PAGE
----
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Thursday, August 21, 2014 
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+ Donato Wharton - Body Isolations
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+ Jarvis Cocker - The Jarvis Cocker Record
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+ Rafael Toral - Space
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+ Brad Mehldau - Live in Japan
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+ Camera Obscura - Let's Get Out of This Country
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+ Various Artists - Tibetan And Bhutanese Instrumental And Folk Music, Volume 2
+ Giuseppe Ielasi - Giuseppe Ielasi
+ Cex - Actual Fucking
+ Sufjan Stevens - The Avalanche
+ Leafcutter John - The Forest And The Sea
+ Carla Bozulich - Evangelista
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+ Peaches - Impeach My Bush
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+ The Court & Spark - Hearts
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+ The Moore Brothers - Murdered By The Moore Brothers
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+ Sonic Youth - Rather Ripped
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+ Glissandro 70 - Glissandro 70
+ Calexico - Garden Ruin (Review #2)
+ Calexico - Garden Ruin (Review #1)
+ The Flaming Lips - At War With The Mystics
+ The Glass Family - Sleep Inside This Wheel
+ Various Artists - Songs For Sixty Five Roses
+ The Fiery Furnaces - Bitter Tea
+ Motorpsycho - Black Hole/Blank Canvas
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+ Sondre Lerche And The Faces Down Quartet - Duper Sessions
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Death Vessel
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Stay Close
Northeast Indie
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The psyche-folk revival has unearthed a whole Who's Who worth of lost 1960s and 1970s artists, yet it has left older music largely untouched. Death Vessel, a Rhode Island-based folk collective with Joel Thibodeau at its core, reach back further, drawing inspiration from forgotten Appalachian hollows and rickety wooden-staged minstrel shows.

Unlike forebears like Palace Music and 16 Horsepower, Death Vessel draw from the brighter, more fluid end of the musical spectrum, weaving buoyant, major-key melodies around surreal and abstract lyrics. Thibodeau's high, melodic voice soars above picked banjos and upright-bass thumps. He sings with sweetness, surety and simplicity, reminding you more of a prepubescent choir boy than of any contemporary high tenor singers. (He is, for example, nothing like Jeff Hanson or Antony, or even Devendra Banhart.) His singing is occasionally embellished by tight harmonies, but always lands easily on the upper-register notes.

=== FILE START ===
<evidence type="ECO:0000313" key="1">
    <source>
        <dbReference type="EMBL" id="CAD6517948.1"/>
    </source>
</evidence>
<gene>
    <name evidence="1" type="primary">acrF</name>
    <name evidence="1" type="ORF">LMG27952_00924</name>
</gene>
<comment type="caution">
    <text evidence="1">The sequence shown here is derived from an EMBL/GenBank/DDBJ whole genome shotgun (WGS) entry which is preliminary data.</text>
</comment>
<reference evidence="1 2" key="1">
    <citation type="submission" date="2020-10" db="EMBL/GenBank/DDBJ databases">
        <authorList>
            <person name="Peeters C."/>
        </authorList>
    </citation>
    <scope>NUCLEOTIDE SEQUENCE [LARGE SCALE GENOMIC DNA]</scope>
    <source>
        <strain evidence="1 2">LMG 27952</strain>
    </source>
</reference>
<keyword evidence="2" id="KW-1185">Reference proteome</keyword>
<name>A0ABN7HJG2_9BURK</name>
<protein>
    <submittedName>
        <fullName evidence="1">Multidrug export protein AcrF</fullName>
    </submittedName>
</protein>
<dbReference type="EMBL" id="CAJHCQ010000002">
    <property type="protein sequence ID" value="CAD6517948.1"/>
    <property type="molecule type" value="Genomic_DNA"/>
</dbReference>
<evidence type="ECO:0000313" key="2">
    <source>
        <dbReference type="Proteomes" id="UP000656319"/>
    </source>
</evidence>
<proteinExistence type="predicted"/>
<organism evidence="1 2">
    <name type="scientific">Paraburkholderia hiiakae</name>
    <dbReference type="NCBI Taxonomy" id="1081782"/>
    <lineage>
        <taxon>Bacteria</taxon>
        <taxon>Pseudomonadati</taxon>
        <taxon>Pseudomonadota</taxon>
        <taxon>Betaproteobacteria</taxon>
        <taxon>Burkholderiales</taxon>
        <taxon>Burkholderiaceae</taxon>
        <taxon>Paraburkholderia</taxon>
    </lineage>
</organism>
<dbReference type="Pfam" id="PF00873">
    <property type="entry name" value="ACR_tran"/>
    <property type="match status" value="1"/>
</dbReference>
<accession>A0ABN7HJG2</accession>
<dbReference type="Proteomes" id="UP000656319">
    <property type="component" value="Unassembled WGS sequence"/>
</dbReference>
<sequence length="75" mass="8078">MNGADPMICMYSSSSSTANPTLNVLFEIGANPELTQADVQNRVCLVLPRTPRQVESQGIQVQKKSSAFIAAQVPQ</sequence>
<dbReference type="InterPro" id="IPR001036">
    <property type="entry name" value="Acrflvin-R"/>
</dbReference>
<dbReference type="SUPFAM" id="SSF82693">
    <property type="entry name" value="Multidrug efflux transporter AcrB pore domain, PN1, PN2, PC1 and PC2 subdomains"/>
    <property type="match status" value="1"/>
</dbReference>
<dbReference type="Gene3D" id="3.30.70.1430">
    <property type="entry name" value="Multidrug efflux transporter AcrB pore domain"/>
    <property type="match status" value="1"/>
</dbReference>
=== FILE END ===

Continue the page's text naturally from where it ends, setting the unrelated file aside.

When Death Vessel is on the marquee, show-goers can expect anything from just Thibodeau and his guitar to a full-fledged, multi-member string band. Here, Thibodeau's main songwriting partner, multi-instrumentalist Erik Carlson, appears on all but two tracks, while Pete Donnelly and Freddie Berman switch off on drums (Donnelly also plays bass and sings). Meg and Laura Baird add lovely female harmonies to "Later in Life Lift" and "Tidy Nervous Breakdown." Micah Blue Smalldone, whose solo albums are rooted in the same pre-industrial guitar and banjo traditions as Death Vessel, adds his retro resonator guitar to the disc's most backwards-looking track, the bluegrassy "Mandan Dink," as well as the darker, more folk-centered "White Mole."

Most of the songs transcend their old-timeyness, more inspired by tradition than impelled to copy it. "Snow Don't Fall," with its thudding bass and circling guitar riff, is as much rock ballad as folk reproduction, and the lovely "Break the Empress Crown," feels almost divorced from time with its pure melody and minimal organ tones. When the country fiddle breaks in, after a lengthy introduction, it melds with rock drums and harmonized voices in a motif that is old and new at once.

On two tracks, Death Vessel manage to meld darker rock energy with a folky lilt, leaning almost into 16 Horsepower's intense, gothic territory. The first of these, "Blowing Cave," presents driving, minor-key guitar strums, shot through with reverberating electric tones. The drama of the electric, colliding with the nervous energy of the acoustic, carries this tune into a new dimension where it simply seems to matter more. "Deep in the Horchata," the second track, is an off-kilter jig of Appalachian guitar notes, punctuated with syncopated drums, and layered over with Thibodeau's eccentric voice. These two songs have a tension and purpose quite distinct from the rest of the album's laid-back vibe, and perhaps they suggest a direction worth pursuing.


by Jennifer Kelly




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